By Nada Bakri,  BEIRUT: Columnist and political activist Alia Solh, who was the eldest daughter of former Prime Minister Riad Solh, died on Thursday in Paris. She was 75. Solh died of a heart attack a few days after checking in to the American Hospital of Paris. Known as "the daughter of independence," Solh was heir to the towering legacy of Lebanon’s first prime minister, a politician who helped lead the struggle to drive French troops out of Lebanon. her father was also widely considered to be a pillar of the pan-Arabism movement.

Alia Solh started a long career of advocacy, writing about and influencing Lebanon’s po- litical life from the campus of the American University of Beirut in the early 1950s. On campus she was known for leading demonstrations for women’s rights, and she wrote extensively about Lebanese and Arab causes for a variety of publications.

When the 1975-1990 Lebanese Civil War entered its eighth year, Solh left Beirut to settle in Paris. "I preferred to leave and to take my memories with me, so I could tell the world about them and the Lebanon I knew, so that people would not forget the pearl that lies under the dirt," she said during a 2001 interview published by The Daily Star.

She was known for publicly criticizing the Syrian presence in Lebanon at a time when most Lebanese politicians feared to air any disagreement with the regime in Damascus.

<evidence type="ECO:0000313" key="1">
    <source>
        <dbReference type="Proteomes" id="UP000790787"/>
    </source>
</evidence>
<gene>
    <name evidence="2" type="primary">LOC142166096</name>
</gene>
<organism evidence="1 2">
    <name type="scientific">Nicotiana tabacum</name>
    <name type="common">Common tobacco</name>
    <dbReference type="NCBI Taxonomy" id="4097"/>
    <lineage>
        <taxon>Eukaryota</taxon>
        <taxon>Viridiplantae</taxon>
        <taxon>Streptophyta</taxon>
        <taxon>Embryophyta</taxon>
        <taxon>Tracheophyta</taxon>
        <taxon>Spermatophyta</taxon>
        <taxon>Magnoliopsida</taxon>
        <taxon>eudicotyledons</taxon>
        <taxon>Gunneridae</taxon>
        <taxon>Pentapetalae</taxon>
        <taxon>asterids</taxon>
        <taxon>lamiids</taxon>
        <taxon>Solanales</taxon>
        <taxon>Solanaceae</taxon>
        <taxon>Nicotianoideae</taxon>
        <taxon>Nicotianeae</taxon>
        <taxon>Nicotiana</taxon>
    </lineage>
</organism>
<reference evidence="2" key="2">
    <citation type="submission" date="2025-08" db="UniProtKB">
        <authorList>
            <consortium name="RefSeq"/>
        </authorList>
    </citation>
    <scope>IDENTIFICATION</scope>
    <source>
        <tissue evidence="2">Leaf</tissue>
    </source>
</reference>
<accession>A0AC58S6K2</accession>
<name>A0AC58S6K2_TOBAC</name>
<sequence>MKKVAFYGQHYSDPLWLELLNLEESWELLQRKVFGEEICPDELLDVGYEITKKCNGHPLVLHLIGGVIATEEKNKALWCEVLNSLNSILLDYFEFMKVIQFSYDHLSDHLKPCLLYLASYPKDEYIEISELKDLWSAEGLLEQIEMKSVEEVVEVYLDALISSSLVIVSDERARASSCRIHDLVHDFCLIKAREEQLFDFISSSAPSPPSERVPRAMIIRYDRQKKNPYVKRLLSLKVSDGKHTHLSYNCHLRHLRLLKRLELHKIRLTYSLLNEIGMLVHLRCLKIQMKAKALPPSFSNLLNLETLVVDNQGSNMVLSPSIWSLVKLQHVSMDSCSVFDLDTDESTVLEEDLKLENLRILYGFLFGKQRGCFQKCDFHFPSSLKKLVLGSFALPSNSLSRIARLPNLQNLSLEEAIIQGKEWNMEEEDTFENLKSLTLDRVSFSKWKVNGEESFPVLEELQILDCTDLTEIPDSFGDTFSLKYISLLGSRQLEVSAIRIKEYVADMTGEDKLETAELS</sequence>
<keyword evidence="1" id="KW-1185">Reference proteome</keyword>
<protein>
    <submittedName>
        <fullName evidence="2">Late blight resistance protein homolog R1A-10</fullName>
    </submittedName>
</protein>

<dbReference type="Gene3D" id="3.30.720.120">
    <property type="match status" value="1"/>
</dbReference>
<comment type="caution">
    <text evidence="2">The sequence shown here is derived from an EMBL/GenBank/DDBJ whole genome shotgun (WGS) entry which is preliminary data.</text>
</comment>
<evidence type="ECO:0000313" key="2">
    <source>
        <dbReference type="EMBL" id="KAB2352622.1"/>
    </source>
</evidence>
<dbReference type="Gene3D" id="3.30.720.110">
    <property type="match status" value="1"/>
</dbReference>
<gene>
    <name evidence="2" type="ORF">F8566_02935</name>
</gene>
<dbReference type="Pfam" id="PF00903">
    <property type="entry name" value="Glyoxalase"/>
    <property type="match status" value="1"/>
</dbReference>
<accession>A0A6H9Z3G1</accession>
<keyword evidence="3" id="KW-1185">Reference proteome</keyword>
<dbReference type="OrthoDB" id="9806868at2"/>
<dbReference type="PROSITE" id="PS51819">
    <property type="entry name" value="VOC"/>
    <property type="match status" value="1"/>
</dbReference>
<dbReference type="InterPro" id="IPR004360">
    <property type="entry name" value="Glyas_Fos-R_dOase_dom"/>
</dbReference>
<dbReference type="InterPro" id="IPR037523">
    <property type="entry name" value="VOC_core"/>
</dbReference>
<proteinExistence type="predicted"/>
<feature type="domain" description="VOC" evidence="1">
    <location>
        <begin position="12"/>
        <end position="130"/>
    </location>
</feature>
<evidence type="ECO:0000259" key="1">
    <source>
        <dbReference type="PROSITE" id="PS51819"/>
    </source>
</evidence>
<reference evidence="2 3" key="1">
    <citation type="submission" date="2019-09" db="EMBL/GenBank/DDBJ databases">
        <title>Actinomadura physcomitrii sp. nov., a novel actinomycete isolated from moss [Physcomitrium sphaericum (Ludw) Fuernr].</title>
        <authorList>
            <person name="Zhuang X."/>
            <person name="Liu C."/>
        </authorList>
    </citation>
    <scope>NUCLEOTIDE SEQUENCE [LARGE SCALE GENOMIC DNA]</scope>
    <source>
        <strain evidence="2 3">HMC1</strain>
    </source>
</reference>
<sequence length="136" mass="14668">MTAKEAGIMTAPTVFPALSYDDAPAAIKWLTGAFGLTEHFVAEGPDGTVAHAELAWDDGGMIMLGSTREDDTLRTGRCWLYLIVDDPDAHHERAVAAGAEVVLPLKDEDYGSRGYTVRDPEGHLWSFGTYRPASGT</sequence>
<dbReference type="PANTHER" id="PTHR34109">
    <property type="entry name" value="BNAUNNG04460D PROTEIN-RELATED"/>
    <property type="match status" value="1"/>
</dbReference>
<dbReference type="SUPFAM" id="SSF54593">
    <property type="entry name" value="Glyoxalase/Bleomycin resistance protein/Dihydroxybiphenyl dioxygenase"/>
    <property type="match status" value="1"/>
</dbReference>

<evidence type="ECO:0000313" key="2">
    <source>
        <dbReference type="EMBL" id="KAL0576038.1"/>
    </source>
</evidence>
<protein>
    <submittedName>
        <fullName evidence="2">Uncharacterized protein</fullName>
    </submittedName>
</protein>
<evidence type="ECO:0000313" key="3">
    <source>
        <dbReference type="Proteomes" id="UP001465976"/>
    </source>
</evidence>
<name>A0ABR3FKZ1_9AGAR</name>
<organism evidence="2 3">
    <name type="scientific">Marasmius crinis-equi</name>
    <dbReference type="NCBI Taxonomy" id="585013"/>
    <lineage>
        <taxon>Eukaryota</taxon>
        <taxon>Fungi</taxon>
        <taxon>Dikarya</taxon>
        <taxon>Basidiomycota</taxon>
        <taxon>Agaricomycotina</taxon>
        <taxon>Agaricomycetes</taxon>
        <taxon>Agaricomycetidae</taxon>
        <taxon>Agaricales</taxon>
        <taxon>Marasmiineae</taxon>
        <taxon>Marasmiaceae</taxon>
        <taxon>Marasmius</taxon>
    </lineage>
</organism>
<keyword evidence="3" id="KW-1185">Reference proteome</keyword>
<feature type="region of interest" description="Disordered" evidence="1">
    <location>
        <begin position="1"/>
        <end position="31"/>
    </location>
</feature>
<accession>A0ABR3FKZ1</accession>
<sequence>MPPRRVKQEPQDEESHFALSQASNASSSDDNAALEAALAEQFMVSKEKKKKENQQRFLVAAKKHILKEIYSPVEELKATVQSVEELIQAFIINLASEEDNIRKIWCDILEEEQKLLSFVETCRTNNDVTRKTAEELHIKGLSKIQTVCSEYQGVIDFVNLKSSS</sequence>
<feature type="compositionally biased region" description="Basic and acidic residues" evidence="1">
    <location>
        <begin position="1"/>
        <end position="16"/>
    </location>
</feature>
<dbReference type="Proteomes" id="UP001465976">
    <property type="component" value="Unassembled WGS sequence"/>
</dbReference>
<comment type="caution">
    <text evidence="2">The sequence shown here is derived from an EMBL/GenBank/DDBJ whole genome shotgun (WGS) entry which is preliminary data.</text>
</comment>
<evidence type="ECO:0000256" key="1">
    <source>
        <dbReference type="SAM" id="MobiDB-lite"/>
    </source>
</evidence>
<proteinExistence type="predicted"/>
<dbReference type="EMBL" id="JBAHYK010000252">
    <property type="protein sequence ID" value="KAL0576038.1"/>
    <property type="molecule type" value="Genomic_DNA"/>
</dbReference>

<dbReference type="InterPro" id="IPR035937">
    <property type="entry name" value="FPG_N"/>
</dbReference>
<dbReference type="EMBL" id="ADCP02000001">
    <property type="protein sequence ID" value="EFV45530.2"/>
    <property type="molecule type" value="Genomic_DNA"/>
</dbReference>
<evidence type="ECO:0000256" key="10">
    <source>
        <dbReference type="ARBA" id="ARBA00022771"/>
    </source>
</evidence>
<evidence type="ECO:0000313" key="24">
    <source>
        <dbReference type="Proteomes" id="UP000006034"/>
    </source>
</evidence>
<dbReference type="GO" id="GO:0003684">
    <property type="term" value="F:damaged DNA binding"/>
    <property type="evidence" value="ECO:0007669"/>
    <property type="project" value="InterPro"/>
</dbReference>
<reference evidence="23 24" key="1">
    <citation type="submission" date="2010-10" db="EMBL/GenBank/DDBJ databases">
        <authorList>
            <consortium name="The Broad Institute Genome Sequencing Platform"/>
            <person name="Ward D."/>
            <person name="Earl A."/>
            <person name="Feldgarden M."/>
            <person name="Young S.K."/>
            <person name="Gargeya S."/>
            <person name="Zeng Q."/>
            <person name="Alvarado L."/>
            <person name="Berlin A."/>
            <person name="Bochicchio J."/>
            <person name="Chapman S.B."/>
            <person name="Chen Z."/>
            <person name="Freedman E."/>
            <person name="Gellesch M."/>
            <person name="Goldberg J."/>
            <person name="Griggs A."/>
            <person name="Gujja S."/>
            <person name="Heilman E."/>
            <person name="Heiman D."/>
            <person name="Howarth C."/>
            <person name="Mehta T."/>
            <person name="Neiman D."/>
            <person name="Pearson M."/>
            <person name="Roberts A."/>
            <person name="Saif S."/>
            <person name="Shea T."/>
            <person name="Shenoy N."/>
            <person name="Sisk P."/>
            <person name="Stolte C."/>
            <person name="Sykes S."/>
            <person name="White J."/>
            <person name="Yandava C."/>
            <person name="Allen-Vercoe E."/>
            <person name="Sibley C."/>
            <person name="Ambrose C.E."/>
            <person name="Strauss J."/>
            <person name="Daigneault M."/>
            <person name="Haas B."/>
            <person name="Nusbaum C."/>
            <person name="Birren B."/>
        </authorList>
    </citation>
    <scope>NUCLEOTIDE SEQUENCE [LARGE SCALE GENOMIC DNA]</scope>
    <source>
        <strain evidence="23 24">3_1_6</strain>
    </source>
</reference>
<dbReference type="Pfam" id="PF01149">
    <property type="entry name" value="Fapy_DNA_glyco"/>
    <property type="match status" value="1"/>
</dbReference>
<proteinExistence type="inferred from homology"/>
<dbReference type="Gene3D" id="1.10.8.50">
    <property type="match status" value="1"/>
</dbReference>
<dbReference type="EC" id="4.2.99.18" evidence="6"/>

Solh said in the 2001 interview that the problems Lebanon had suffered since the end of the Civil War lay in a class of leaders who were "carefully raised" by late Syrian President Hafez Assad. She described Assad "a man of extreme intelligence" who convinced the Lebanese Parliament to acquiesce in Syrian control over Lebanon while keeping people busy seeking food, education and health services.

When in the early 1980s she told Yasser Arafat that the roadto Jerusalem did not pass through Sabra and Shatila, her sharp remark drew the famous retort: "The road to Jerusalem passes through Jounieh."

Solh lamented the plight of the Lebanese, whom she said had been transformed from a people "made for success" into a people "doomed to failure."

She returned to Beirut with a vision to establish the Riad Solh Association after watching  a steady flow of Lebanese youths driven from their country by frustration with continuing political and economic difficulties.

Solh will be buried in Beirut on Saturday. She is survived by a son and a daughter.